Shelly, Cara (dressed as Princess Leia in her pajamas) and I (dressed as a cat disguised as a human–I had cat ears and plenty of cat hair, so it seemed natural and required little work) also went and toured Shelly’s neighborhood, where a bunch of people had decorated their houses up for Halloween the same way some people do for Christmas. It was pretty cool, and there were a lot of cute kids out and about. Our respective boys stayed back at the house, lounging.

We spent the rest of the evening playing Guitar Hero World Tour (I officially have no rhythm, and thus having me play drums was a baaaad idea) and Killer Bunnies. Guitar Hero never sounded like all that much fun to me, but it’s growing on me–I think it’s mostly the time with friends and the laughing that ensues, but I’m beginning to see the appeal. Granted, I should never be allowed to do anything but Bass Guitar, and only on Easy, but still. And Killer Bunnies was as fun as ever. Crack, I tell you.

Also, for the first time in a week, I managed to eat a complete meal without gagging and leaving to go to bed. Whoohoo!! Still not feeling completely normal, but I’m on my way back.

After a long night’s sleep, the plan was work for a bit, then tailgating and then the Stanford football game. Of course, my stomach rejected coffee, so the plan was changed to couch for a bit, make it to the tailgate just in time to walk to the stadium, and then the Stanford football game.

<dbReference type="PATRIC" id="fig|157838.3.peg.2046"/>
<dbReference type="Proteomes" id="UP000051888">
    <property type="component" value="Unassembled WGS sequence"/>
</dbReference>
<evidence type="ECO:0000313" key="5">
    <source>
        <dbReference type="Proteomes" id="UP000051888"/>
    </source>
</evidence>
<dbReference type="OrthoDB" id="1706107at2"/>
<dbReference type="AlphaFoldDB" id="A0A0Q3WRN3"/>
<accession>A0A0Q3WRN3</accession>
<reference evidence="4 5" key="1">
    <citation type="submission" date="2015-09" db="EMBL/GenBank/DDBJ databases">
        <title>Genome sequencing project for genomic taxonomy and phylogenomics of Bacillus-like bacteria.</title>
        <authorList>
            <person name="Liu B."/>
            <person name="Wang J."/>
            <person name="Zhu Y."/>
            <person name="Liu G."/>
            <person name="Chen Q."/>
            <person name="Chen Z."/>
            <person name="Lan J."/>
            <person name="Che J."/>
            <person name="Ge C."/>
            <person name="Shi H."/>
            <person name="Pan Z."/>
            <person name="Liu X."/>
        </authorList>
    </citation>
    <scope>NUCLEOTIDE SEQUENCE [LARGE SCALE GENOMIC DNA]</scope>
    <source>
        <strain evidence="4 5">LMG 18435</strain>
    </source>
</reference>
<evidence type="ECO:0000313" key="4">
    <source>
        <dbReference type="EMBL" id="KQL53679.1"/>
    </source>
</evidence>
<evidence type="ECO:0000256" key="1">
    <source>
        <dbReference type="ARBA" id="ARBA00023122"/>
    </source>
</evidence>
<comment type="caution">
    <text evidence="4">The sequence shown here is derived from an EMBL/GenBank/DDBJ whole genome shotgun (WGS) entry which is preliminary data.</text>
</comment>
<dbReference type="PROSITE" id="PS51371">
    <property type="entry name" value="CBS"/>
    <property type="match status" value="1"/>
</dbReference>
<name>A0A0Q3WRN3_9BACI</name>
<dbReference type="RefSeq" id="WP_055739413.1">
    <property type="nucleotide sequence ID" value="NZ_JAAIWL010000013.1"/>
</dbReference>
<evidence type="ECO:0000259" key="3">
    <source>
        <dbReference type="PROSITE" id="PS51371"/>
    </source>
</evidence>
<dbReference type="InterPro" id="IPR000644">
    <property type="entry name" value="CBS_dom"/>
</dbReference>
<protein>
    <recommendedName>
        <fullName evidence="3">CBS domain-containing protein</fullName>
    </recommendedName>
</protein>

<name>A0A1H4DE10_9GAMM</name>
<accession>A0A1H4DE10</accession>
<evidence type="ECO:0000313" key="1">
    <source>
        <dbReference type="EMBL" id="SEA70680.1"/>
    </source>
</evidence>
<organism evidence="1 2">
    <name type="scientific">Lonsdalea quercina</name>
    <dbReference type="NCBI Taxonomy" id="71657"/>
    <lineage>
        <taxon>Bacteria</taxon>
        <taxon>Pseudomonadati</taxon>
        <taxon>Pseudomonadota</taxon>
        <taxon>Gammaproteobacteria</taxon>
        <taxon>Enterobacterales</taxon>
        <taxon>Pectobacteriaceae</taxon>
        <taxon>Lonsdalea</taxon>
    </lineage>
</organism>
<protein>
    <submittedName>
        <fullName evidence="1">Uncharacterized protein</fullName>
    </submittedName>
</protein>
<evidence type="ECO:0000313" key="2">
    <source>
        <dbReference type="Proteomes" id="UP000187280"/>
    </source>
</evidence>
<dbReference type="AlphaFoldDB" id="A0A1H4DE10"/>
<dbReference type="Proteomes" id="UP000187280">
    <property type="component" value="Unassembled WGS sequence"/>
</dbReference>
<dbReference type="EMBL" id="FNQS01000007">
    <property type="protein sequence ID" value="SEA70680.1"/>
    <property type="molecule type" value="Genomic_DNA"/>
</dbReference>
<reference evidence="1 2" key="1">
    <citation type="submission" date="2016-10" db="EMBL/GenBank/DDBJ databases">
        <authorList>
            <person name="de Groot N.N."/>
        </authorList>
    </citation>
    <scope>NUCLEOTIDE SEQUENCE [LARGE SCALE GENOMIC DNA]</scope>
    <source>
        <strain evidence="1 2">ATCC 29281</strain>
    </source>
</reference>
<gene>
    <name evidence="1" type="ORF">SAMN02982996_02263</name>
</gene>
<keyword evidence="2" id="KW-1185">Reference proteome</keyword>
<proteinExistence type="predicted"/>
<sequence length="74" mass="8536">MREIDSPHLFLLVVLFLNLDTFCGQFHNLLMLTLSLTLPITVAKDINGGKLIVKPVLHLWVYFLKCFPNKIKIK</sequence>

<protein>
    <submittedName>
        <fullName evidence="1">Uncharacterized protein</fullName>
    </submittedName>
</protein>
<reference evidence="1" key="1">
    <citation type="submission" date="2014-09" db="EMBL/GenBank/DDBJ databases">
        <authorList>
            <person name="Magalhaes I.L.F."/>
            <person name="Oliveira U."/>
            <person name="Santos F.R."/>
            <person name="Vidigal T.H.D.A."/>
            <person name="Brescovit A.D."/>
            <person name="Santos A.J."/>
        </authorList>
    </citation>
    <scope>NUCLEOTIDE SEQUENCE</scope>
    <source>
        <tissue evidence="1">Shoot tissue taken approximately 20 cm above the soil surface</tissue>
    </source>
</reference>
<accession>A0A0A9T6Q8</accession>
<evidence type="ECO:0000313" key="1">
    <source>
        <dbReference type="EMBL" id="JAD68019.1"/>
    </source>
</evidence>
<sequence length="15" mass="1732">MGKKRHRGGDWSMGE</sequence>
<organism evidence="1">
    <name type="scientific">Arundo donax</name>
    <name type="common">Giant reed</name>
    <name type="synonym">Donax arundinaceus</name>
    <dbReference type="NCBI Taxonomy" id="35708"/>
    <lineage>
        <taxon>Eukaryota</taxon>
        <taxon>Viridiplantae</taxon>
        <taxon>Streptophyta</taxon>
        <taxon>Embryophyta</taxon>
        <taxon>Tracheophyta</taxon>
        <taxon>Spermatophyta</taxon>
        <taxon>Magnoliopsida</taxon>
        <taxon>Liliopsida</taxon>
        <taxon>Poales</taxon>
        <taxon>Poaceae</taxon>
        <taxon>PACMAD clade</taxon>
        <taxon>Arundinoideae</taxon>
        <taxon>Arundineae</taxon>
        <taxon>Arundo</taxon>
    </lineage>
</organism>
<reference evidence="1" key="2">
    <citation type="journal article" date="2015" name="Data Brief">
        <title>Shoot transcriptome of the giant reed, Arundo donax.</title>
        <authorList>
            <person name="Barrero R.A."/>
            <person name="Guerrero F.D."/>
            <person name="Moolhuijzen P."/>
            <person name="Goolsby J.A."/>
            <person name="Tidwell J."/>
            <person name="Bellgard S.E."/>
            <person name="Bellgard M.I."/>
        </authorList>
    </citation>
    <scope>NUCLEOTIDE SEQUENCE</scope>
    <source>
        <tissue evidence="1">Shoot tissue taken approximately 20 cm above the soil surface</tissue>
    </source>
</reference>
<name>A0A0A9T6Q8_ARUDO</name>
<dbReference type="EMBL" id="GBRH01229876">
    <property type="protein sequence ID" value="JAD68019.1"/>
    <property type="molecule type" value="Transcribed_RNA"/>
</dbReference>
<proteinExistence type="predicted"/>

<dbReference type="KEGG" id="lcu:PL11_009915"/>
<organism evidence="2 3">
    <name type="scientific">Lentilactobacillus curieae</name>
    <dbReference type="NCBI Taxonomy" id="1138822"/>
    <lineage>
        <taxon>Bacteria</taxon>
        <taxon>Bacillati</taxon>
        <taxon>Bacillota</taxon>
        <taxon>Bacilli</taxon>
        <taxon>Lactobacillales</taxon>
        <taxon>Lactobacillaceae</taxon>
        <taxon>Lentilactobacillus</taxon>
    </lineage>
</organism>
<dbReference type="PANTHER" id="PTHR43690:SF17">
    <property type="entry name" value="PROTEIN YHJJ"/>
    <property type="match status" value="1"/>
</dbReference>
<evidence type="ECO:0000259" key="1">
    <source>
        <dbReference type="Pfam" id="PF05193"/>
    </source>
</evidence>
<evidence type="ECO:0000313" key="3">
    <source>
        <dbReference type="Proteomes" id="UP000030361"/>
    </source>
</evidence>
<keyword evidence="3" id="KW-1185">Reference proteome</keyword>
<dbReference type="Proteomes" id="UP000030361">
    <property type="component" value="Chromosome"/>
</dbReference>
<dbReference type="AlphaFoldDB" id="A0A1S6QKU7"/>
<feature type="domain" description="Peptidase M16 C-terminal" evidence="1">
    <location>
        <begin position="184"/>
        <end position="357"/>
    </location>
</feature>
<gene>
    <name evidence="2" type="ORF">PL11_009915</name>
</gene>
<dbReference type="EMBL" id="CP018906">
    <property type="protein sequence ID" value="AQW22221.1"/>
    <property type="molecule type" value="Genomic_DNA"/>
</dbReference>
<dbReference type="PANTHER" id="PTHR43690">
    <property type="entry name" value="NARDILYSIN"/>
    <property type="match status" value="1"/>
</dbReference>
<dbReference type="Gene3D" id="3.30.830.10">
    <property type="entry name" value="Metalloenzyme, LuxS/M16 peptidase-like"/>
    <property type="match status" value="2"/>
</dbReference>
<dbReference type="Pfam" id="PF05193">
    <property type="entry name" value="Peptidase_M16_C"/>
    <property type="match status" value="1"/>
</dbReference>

Where it rained like cats and dogs. Stupid rain. I’m not even all that excited about football, and the tickets were free. Don’t ask me why I went, I didn’t have a good reason. Rhiannon and Sam bailed at halftime, and as the score was 31-0 to us, I was sopping wet (Cabela’s jackets are apparently only waterproof until they get wet), and still had to go into work to check on plates, I bailed with them.

I just checked to score upon returning home, and it’s now 51-0. I’m glad I left. So not worth it.

So now I’m going to sit here on the couch with some hot chocolate, thawing, and waiting for John to get home. We’ve decided the ending to this day should involve chili and cornbread.

It’s definitely now the time of year for cosy sweatpants, fleece jackets and warm comfort foods.

How goes your November first?


May 2018